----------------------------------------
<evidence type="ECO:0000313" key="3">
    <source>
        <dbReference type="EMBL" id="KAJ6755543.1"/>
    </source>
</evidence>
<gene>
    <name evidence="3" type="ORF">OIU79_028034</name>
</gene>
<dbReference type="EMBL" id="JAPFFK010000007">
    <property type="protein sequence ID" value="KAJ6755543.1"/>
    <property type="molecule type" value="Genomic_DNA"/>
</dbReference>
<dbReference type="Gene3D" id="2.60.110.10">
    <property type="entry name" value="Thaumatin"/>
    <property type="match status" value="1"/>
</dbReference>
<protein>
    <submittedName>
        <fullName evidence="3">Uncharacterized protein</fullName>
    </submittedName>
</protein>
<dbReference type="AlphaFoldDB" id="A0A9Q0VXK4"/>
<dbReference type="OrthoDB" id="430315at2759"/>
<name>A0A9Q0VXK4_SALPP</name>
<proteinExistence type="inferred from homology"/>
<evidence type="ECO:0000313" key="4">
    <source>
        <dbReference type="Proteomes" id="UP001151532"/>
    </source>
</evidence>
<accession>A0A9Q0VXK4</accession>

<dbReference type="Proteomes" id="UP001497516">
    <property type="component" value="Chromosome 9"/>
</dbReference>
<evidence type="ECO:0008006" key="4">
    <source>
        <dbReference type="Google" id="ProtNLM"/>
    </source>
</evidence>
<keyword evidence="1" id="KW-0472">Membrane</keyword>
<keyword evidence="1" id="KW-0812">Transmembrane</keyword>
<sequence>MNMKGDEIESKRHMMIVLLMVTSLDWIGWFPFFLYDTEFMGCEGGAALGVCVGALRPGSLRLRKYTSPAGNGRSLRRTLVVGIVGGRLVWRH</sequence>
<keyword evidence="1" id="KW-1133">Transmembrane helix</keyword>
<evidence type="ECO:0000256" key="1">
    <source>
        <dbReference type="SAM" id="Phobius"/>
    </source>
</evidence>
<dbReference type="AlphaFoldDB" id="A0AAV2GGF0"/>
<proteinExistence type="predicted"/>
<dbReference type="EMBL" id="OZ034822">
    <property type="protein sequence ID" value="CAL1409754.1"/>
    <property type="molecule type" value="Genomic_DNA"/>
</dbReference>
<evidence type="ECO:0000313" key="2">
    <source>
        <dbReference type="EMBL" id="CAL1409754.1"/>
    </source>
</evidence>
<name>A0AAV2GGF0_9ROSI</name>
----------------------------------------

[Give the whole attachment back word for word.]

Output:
<evidence type="ECO:0000313" key="3">
    <source>
        <dbReference type="EMBL" id="KAJ6755543.1"/>
    </source>
</evidence>
<gene>
    <name evidence="3" type="ORF">OIU79_028034</name>
</gene>
<dbReference type="EMBL" id="JAPFFK010000007">
    <property type="protein sequence ID" value="KAJ6755543.1"/>
    <property type="molecule type" value="Genomic_DNA"/>
</dbReference>
<dbReference type="Gene3D" id="2.60.110.10">
    <property type="entry name" value="Thaumatin"/>
    <property type="match status" value="1"/>
</dbReference>
<protein>
    <submittedName>
        <fullName evidence="3">Uncharacterized protein</fullName>
    </submittedName>
</protein>
<dbReference type="AlphaFoldDB" id="A0A9Q0VXK4"/>
<dbReference type="OrthoDB" id="430315at2759"/>
<name>A0A9Q0VXK4_SALPP</name>
<proteinExistence type="inferred from homology"/>
<evidence type="ECO:0000313" key="4">
    <source>
        <dbReference type="Proteomes" id="UP001151532"/>
    </source>
</evidence>
<accession>A0A9Q0VXK4</accession>

<dbReference type="Proteomes" id="UP001497516">
    <property type="component" value="Chromosome 9"/>
</dbReference>
<evidence type="ECO:0008006" key="4">
    <source>
        <dbReference type="Google" id="ProtNLM"/>
    </source>
</evidence>
<keyword evidence="1" id="KW-0472">Membrane</keyword>
<keyword evidence="1" id="KW-0812">Transmembrane</keyword>
<sequence>MNMKGDEIESKRHMMIVLLMVTSLDWIGWFPFFLYDTEFMGCEGGAALGVCVGALRPGSLRLRKYTSPAGNGRSLRRTLVVGIVGGRLVWRH</sequence>
<keyword evidence="1" id="KW-1133">Transmembrane helix</keyword>
<evidence type="ECO:0000256" key="1">
    <source>
        <dbReference type="SAM" id="Phobius"/>
    </source>
</evidence>
<dbReference type="AlphaFoldDB" id="A0AAV2GGF0"/>
<proteinExistence type="predicted"/>
<dbReference type="EMBL" id="OZ034822">
    <property type="protein sequence ID" value="CAL1409754.1"/>
    <property type="molecule type" value="Genomic_DNA"/>
</dbReference>
<evidence type="ECO:0000313" key="2">
    <source>
        <dbReference type="EMBL" id="CAL1409754.1"/>
    </source>
</evidence>
<name>A0AAV2GGF0_9ROSI</name>